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Insane case of mistaken identity: Woman arrested, told she’s actually dead, jailed anyway

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A 42-year-old St. Louis woman filed a federal civil suit against not only local police, but court personnel for arresting her and putting her in jail even after realizing that the actual person they were looking for was dead, Courthouse News reported.

Shannon Renee McNeal’s lawsuit argues that she was arrested in front of her children in August 2009 on a warrant for felony drug possession charges that was actually meant for Shannon Raquel McNeal, who had been killed three months before the warrant was approved. Shannon Renee McNeal was subsequently jailed on a $20,000 bond despite her fingerprints not matching those of the dead suspect, who was also 13 years younger than her.

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“The booking officer acknowledged that plaintiff’s fingerprints did not match but plaintiff was told that she would have to have [police] sort it out since they were the entity that issued the warrant for her arrest,” the suit stated.

A county clerk also allegedly confirmed the officer’s mistake, but Shannon Renee McNeal was still transferred to the city’s department of corrections and assigned a caseworker. After the caseworker also confirmed she was not the suspect, McNeal was allegedly told to retain her own attorney — which she could not afford — or notify prosecutors herself.

The suit states that McNeal was kept in jail for two days despite the multiple confirmations of her innocence, during which time she was sprayed with pesticides that burned her stomach and back, before being released on the orders of Circuit Judge Thomas Frawley.

McNeal also argues that she lost her job on account of the mistake, and that the felony charge is still attributed to her on some public databases despite her paying to expunge it from her criminal record. The suit calls for authorities to “develop and implement adequate training programs for its officers and employees about citizen’s rights under the Fourth Amendment” and seeks punitive damages for both violating her rights under that amendment and for false arrest and imprisonment.

The case was first brought to light by a St. Louis Post-Dispatch report last year showing that McNeal was one of about 100 people who spent at least 2,000 days in jail after police mistakenly arrested them due to clerical errors. In McNeal’s case, a clerk identified her under the wrong name two years before her arrest while setting up authorities’ file on Shannon Raquel McNeal.

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“Almost all the mistakes could have been prevented — or at least fixed immediately — had authorities paid attention to what fingerprints tried to tell them from the start,” the Post-Dispatch’s report stated. “Officials’ reaction to McNeal: It was her own fault, because if her name had not been in a criminal justice database, the mistake could not have been made.”

Local officials later “questioned the accuracy” of the Post-Dispatch investigation, but did not provide any data that could dispute it.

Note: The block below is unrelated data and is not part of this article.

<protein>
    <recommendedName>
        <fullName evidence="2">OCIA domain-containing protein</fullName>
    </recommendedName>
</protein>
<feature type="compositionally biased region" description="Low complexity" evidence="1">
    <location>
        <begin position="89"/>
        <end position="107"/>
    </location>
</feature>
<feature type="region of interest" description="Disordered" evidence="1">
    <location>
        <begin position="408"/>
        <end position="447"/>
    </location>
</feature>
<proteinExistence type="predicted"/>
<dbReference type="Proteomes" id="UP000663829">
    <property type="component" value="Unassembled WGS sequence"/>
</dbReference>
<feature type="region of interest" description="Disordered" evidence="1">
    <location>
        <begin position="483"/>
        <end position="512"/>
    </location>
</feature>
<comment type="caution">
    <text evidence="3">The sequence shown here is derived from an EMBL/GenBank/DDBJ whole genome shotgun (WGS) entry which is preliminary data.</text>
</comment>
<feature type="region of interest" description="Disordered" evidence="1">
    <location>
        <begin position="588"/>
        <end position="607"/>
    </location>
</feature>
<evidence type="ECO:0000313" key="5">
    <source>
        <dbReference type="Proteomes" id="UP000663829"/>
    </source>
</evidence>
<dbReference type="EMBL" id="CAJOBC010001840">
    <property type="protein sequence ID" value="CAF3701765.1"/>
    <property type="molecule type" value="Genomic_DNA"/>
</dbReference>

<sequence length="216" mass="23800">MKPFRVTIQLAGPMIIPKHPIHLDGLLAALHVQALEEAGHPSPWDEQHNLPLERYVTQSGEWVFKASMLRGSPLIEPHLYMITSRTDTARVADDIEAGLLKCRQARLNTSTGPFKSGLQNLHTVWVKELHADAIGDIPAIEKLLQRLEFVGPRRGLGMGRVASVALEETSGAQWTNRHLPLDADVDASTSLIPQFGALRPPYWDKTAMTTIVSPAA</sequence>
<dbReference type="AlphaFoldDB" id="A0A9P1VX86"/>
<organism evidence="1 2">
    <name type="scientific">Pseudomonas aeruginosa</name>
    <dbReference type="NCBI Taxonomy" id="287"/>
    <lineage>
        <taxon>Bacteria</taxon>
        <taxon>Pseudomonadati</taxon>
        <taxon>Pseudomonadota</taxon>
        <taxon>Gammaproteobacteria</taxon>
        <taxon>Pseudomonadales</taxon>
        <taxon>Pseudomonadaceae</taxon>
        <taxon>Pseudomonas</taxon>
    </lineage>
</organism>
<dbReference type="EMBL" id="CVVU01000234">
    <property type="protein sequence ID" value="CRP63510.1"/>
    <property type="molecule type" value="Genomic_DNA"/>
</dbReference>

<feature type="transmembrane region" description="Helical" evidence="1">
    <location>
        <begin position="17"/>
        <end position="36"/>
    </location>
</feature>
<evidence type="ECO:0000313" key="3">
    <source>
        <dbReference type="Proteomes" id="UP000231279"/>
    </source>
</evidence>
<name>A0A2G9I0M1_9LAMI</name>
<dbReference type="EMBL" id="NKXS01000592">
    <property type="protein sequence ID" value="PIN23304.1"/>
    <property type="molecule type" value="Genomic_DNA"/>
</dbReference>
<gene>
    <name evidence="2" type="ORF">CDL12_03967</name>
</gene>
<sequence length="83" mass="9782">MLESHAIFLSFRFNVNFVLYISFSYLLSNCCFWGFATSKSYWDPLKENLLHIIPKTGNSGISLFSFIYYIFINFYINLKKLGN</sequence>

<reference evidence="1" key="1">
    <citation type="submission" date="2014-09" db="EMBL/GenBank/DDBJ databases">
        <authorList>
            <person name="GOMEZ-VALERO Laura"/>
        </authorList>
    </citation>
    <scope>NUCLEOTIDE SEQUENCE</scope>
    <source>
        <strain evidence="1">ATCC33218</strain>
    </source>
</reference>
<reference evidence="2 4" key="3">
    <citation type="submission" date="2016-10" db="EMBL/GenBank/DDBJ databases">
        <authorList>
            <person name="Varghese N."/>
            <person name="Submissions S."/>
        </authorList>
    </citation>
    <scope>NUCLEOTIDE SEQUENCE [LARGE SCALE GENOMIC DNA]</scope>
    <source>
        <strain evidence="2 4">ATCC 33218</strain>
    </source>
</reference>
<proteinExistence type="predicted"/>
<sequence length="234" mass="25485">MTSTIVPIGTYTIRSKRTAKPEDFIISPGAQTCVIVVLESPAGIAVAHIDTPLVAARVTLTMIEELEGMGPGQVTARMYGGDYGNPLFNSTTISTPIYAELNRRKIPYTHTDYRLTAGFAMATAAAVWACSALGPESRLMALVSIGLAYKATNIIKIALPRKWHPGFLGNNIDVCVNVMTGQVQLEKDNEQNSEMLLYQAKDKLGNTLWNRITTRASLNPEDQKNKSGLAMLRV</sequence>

“There are those who will say that the problem has been fixed, but we’ve seen little evidence of that,” Shannon Renee McNeal’s attorney, Jim Hacking, told the Post-Dispatch this week. “No substantial changes have occurred since we’ve started investigating and filing lawsuits over this type of conduct.”

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[Image: “Dead woman,” via shutterstock]


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2020 Election

We are witnessing the birth of a movement — and the downfall of a president

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They almost always begin to right wrongs: illegitimate wars; decades of discrimination on the grounds of gender or racial or sexual identity; killings of innocents by police or gun-toting lunatics; oppression by governments wielding unequal laws; the deeply embedded legacy of centuries of racism.

This article first appeared in Salon.

They are imperfect. Arising out of rage, they can be unfocused, inchoate, contradictory. Protesting violence, they often involve violence. Protesting oppression, they sometimes oppress by destroying public spaces, small businesses, even entire neighborhoods.

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Susan Collins skipped Trump’s visit to Maine after president threatened colleague Lisa Murkowski

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Protesters were expected to meet President Donald Trump on his Friday afternoon visit to Maine, but Senator Susan Collins, caught in the middle of a hotly contested re-election race this fall, did not.

This article first appeared in Salon.

Instead, the embattled Republican senator will be in Washington, where she has "several federal and non-federal events on her schedule," a Collins spokeswoman told NBC News.

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2020 Election

HBO’s Maher taunts Trump fans over president hiding in a bunker from protesters: ‘Is America great enough for you yet?’

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In his opening monologue on Friday night, HBO "Real Time" host Bill Maher both ridiculed Donald Trump and taunted his fans over reports the president was whisked away to an underground bunker to protect him from anti-police brutality protesters.

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"I tell you, deranged authoritarians and bunkers, always a winning combination," he added.

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